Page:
In my previous post, I offered suggestions on stock imagery best practices from the perspective of a veteran designer. In this follow-up post, I offer tips and artist recommendations for companies and individuals considering commissioning a custom illustration, as well as a few thoughts on original photography.
When should I commission a custom illustration?
If you have a budget, a few weeks of time, and a higher-value report, project, or web page, you might want to invest in a custom illustration. You can commission an illustrator to create a custom work tailored specifically to your content. The illustrator will usually read your article (or summary) and any direction that you give him or her, then come up with a few sketches. They are trained to create visual metaphors and think of clever and unique ideas for your content. Then you choose one of the sketch options, give the artist any feedback you might have, and they make a final artwork.
A custom illustration will definitely cost more than stock imagery. In my experience, it’s been anywhere from $500 to $4,000. The price varies depending on complexity, scheduling, usage, size, and distribution. And it’s also a good idea to have an art director or a designer help you work with the artist. The designer or art director is a good bridge between understanding the company’s brand and content while also understanding the creative process and visual language.
Here is one of my favorite illustrations by a great illustrator, Bill Butcher:
This illustration was made a few years ago for an article about attaining peace of mind about health-care purchases. I think it’s beautifully crafted and you can feel the turmoil or the calmness inside each of the figures.
Examples of successes
The Illinois Innovation Index: The Illinois Science and Technology Coalition commissioned a custom illustration for its regular publication, the Illinois Innovation Index, with the organization’s ideas, vision, and mission in mind. Image this website with a trite stock photo of people working in a stark conference room. It wouldn’t portray the same brand message. This illustration is bold, colorful, and thoughtful—you see what the organization represents. And in turn, it helps make the look of their website and their brand distinctive. As a viewer, you are drawn into the unique illustration more than you would be seeing a photo that you have already seen a hundred times before.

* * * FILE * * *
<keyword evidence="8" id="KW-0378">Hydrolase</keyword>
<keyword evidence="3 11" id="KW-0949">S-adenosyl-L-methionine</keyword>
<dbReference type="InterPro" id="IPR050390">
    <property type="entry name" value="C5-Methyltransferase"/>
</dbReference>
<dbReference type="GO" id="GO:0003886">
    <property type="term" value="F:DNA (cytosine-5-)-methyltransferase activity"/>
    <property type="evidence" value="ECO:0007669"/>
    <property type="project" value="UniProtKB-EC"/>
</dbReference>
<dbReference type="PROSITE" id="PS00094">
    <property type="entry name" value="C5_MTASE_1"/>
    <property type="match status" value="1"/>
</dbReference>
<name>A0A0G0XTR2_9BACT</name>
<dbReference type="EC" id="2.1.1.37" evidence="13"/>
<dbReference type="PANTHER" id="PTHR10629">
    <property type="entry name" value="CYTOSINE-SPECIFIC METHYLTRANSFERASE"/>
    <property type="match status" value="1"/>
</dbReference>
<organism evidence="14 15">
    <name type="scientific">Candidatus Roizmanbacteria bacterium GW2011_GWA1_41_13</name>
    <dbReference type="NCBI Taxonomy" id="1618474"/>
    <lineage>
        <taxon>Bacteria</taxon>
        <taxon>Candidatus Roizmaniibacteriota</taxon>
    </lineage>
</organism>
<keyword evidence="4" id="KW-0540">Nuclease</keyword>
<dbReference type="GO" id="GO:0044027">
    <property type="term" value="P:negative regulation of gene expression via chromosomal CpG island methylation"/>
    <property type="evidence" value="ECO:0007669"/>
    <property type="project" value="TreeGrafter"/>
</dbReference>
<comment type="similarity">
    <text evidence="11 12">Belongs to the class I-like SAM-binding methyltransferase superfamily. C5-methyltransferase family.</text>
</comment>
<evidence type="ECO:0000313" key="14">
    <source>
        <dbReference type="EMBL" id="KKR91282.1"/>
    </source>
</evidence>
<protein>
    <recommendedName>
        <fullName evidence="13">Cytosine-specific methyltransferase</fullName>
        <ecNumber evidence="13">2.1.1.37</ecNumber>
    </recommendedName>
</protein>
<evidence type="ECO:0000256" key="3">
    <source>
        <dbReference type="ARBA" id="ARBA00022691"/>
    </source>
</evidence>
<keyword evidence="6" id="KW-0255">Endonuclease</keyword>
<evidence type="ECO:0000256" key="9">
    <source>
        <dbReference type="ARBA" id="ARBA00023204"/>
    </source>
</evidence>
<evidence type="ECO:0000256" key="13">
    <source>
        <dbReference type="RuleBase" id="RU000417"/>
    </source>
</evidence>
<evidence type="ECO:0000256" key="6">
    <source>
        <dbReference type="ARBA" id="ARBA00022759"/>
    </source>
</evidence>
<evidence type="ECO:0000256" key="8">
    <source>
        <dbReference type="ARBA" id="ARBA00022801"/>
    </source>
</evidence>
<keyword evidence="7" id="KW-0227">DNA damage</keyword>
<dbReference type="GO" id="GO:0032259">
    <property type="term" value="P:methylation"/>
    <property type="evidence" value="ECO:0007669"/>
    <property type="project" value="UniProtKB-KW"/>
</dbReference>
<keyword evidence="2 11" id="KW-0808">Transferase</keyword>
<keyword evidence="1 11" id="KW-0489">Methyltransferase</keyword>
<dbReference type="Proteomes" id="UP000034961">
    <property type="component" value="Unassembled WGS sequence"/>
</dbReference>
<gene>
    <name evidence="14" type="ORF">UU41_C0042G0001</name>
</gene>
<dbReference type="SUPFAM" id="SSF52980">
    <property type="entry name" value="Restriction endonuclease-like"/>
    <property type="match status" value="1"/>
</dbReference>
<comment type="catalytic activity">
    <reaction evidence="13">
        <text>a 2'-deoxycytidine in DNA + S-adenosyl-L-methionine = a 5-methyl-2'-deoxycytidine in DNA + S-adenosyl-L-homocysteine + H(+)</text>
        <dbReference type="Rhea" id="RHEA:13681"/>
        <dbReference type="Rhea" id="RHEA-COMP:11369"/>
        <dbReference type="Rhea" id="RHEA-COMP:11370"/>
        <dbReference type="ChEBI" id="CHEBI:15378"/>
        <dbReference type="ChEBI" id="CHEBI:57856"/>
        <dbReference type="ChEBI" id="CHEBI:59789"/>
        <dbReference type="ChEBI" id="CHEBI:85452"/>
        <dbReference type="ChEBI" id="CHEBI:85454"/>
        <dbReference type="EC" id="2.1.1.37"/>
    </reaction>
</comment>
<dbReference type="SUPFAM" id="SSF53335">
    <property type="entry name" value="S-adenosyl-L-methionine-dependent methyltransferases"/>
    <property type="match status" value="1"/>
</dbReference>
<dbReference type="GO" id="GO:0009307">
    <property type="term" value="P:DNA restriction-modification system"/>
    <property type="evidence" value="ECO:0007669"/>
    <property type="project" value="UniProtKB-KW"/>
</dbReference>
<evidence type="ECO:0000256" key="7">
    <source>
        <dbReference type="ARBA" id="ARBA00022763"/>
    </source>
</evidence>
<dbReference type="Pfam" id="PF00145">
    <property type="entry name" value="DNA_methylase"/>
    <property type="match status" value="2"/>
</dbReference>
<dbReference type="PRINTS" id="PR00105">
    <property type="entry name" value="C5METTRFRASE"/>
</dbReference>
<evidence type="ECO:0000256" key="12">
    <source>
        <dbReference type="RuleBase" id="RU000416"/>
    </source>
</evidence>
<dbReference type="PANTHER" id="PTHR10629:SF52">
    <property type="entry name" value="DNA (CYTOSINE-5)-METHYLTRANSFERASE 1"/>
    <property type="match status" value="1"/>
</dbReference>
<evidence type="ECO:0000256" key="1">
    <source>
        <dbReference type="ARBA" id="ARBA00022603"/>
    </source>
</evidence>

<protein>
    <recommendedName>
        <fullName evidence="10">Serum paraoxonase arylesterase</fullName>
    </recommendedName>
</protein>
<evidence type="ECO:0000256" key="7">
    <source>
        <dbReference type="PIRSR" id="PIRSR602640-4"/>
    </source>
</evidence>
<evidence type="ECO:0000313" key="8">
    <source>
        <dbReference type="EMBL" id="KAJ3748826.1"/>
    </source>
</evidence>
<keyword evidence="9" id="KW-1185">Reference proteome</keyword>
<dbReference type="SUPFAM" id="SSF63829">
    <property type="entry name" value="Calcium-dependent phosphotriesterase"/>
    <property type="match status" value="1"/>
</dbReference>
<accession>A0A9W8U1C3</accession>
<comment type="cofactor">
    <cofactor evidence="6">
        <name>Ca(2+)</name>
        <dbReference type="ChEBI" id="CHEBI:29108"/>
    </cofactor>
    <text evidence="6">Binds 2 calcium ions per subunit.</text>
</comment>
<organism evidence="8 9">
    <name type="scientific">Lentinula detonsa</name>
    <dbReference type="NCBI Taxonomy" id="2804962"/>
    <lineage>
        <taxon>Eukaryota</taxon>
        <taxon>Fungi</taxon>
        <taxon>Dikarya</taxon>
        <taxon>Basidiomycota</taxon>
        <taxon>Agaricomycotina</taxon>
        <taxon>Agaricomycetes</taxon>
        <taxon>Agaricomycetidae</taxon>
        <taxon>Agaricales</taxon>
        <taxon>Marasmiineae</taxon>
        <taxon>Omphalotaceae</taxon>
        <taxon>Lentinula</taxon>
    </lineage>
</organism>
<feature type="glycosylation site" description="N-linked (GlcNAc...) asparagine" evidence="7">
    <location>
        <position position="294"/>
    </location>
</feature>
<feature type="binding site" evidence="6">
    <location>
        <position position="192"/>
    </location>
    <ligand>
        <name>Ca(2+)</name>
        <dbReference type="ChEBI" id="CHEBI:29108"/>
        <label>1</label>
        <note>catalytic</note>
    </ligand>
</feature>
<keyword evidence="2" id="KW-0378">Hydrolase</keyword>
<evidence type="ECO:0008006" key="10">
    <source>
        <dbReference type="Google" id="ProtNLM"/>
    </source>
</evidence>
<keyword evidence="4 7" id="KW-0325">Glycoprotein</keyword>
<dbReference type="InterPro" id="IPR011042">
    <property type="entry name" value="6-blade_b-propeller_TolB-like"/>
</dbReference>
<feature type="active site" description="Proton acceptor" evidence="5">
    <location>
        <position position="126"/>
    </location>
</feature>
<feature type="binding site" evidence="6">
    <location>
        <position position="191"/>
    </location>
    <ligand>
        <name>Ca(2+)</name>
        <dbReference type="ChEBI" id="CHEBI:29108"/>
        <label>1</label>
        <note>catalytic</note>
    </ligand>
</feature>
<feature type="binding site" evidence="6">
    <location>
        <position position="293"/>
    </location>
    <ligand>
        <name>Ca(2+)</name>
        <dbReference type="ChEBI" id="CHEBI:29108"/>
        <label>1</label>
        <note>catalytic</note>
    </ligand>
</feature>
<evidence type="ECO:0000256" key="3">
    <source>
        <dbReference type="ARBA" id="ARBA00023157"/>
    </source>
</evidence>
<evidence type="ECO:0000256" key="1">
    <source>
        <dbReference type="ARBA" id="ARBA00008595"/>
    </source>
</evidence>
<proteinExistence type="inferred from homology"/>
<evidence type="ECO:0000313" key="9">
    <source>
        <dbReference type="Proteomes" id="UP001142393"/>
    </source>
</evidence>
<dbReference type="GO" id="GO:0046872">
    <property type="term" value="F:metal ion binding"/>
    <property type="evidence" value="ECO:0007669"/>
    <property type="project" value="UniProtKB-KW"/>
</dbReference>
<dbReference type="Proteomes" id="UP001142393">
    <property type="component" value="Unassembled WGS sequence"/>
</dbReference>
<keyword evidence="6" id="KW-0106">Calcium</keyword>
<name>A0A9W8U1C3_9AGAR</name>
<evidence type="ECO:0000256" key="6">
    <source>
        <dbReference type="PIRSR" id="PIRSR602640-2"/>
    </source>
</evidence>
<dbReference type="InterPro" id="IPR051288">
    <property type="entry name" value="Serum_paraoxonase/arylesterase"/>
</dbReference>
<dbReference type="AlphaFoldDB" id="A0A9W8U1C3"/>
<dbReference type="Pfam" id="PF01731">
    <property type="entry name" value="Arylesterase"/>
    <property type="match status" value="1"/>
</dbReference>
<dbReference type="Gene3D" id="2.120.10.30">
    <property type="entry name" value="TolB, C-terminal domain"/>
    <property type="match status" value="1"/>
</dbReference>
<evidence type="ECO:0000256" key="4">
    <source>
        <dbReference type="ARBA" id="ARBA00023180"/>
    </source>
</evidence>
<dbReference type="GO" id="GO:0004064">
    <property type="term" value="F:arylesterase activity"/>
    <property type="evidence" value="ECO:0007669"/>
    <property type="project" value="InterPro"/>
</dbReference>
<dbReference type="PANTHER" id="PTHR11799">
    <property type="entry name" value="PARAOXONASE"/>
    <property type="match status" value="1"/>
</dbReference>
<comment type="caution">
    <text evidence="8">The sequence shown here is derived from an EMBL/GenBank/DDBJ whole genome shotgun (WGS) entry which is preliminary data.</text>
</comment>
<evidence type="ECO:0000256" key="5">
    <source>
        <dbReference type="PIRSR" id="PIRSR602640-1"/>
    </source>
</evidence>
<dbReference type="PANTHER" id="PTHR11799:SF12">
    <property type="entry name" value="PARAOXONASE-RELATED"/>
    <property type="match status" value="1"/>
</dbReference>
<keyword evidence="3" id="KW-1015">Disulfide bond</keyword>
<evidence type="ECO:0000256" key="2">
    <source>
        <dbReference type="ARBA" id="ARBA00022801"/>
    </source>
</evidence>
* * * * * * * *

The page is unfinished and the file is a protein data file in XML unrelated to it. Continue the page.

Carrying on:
Iron Maiden: A lot of bands have drawn new fans thanks to unique and thoughtful imagery, including British heavy metal band Iron Maiden. More than 30 years ago, someone suggested to the band that they come up with a mascot, so they found an artist named Derek Riggs who helped create Eddie. The band gave this artist a chance and throughout the years, he has come up with some truly unique album art that became an integral part of the band’s brand.
Sidenote: Custom illustrations can fill your award chest, too
There are different types of illustration awards to which artists regularly submit their work. If an illustrator wins, he or she get recognized along with the client and art director who commissioned the illustration.
Who should I call?
If you are interested in commissioning a custom illustration, you can go directly to the artist or, in some cases, contact his or her representative. There are dozens of artists that I’ve worked with and whose art I absolutely love. Below is a small sample of illustrators and illustrator representatives that we have worked with and recommend.
Artists: Scott Bakal, Bill Butcher, Harry Campbell, Katie Edwards, Angus Greig, Daniel Hertzberg, Celia Johnson, Jon Krause, Sophia Martineck, Lloyd Miller, Keith Negley, Thom Sevalrud, Neil Webb, Leigh Wells, Kotryna Zukauskaite
What about original photography?
In my career as a designer and art director for business clients, I haven’t dealt much with original photography. The one tip I can offer is that often it’s not necessary to actually commission an original photo shoot, as many photographers have a large library available for you to browse for a wide variety of photos. Once, for example, I needed a photo depicting luxury shopping in China. I contacted a photographer who lived and worked in China and asked if he had any photos that would fit what I needed and were available for licensing. It was a quick and simple process and had the added benefit of continuing a relationship with a photographer I already knew and whose work I liked.
I hope this two-post series has helped shed light on the best practices in using stock imagery or commissioning custom artwork for content marketing. There’s a time and a place for both—but remember that the primary purpose of any imagery is to enhance the content itself. Never insert an image for the sake of having an image.
If you have questions or would like some help finding or commissioning an image for your content, feel free to reach out to me at info [at] leffcommunications.com.